Honorable Mention in the 2020 AMEWS Book Award, sponsored by the Association for Middle East Women’s Studies.
Iraq was the first postcolonial state recognized as legally sovereign by the League of Nations amid the twentieth-century wave of decolonization movements. It also emerged as an early laboratory of development projects designed by Iraqi intellectuals, British colonial officials, American modernization theorists, and postwar international agencies. Familiar Futures considers how such projects—from the country's creation under British mandate rule in 1920 through the 1958 revolution to the first Ba'th coup in 1963—reshaped Iraqi everyday habits, desires, and familial relations in the name of a developed future.
Sara Pursley investigates how Western and Iraqi policymakers promoted changes in schooling, land ownership, and family law to better differentiate Iraq's citizens by class, sex, and age. Peasants were resettled on isolated family farms; rural boys received education limited to training in agricultural skills; girls were required to take home economics courses; and adolescents were educated on the formation of proper families. Future-oriented discourses about the importance of sexual difference to Iraq's modernization worked paradoxically, deferring demands for political change in the present and reproducing existing capitalist relations. Ultimately, the book shows how certain goods—most obviously, democratic ideals—were repeatedly sacrificed in the name of the nation's economic development in an ever-receding future.
About the author
Sara Pursley is Assistant Professor of Middle Eastern and Islamic Studies at New York University.
"Familiar Futures is an extraordinary book, at once theoretically informed and empirically rich. Sara Pursley offers an original and compelling reading of the relationship between decolonization and modernity in Iraq that considers time, economic development, political sovereignty, psychology, education, and the importance of gender in the articulation of national identity. It is an example of critical history at its best."
—Joan W. Scott, Institute for Advanced Study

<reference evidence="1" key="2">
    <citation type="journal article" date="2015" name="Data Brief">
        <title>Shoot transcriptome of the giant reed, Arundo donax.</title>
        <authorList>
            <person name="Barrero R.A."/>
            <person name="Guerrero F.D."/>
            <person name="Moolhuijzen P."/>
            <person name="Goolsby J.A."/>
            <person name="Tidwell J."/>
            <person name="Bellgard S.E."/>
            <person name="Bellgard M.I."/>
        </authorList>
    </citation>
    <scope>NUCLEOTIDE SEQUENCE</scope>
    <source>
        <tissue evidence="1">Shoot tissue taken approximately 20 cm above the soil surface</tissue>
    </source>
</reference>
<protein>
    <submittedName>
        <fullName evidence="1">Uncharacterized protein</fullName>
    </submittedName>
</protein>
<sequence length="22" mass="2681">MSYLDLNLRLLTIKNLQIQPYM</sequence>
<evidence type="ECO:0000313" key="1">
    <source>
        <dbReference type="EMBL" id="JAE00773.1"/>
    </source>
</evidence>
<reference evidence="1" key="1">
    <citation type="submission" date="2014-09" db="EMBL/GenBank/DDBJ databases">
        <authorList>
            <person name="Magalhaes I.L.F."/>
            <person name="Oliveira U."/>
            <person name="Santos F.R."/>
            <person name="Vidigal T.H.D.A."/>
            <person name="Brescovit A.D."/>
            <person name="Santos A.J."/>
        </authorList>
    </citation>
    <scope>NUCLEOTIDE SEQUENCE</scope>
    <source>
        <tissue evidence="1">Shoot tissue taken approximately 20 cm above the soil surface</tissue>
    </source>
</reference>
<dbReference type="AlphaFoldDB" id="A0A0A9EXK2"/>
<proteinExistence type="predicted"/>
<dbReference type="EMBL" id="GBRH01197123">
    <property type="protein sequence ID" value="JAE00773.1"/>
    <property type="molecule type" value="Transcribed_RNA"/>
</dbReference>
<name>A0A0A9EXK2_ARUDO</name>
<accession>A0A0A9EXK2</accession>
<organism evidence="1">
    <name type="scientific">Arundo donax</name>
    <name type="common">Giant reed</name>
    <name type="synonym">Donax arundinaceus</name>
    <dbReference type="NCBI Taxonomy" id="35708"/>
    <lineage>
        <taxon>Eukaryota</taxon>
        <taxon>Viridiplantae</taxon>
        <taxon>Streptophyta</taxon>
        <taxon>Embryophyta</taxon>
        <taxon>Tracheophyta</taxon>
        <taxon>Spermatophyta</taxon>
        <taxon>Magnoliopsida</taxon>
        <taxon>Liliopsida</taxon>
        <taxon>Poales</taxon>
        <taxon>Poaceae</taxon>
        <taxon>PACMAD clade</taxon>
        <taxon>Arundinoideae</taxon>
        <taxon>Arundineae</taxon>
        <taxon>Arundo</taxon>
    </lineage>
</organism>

"Familiar Futures marks an important examination of the intellectual underpinnings of the development projects shaped by Iraqi nationalists, revolutionaries, and intellectuals. Sara Pursley offers an original reading of modern Iraqi history and a thoughtful meditation on time and selfhood."
—Dina Rizk Khoury, George Washington University
"Addressing the generative tension between modernity as a transformative promise of the future and as a repetition of the same, Familiar Futures explores sovereignty and subject formation in twentieth-century Iraq as inextricably linked to temporality, gender, and sexuality. In this brilliant work of imaginative scholarship and interdisciplinary theorization, Sara Pursley pushes us to rethink the history of the modern Middle East and the postcolonial predicament more broadly."
—Omnia El Shakry, University of California, Davis
"Familiar Futures seems destined to approach the hallmark of intellectual distinction to which so many historians aspire––to say something so interesting and important that it captures the attention of readers who might otherwise have no particular reason to care about the narratives and details so central to our own fields."––Kevin Jones, Arab Studies Journal
"Sara Pursley's excellent book is full of insights and in-depth reflections....Familiar Futures will be highly influential as a critique of concepts of modernity in modern Middle Eastern societies."
—Peter Wien, Middle East Journal
"The first pages [of Familiar Futures] set the scene for the main questions of the book: the relationship between revolutionary time and gendered time, the intensified investment in girls' and women's lives, how economic development and the gendered social reform came to trump all other visions of the good life, and how the Iraqi territorial state came to infiltrate the intimate lives of Iraqi subjects and to mold their experience of citizenship. The answers to these questions, Pursley offers, have everything to do with particular modern temporal sensibilities that came to dictate Iraqi citizens' orientation to the future."
—Samera Esmeir, Modern Intellectual History
"Through an expert weaving of social theory and social history, including close readings of works by Iraqi intellectuals written in Arabic, Pursley demonstrates how family and gender reform initiatives served to institutionalize the 'disciplinary and biopolitical power' of the state over its national subjects."
—Brandon Wolfe-Hunnicutt, International Journal of Middle East Studies
"In a Koselleckian tradition, Pursley not only offers us a tantalizing critique of modernization and modernity, but also challenges us to rethink the boundaries between history, historiography and theory: an opportunity to reflect on the positioning of the history of Iraq within interdisciplinary theories."
—Sara Farhan, Review of Middle East Studies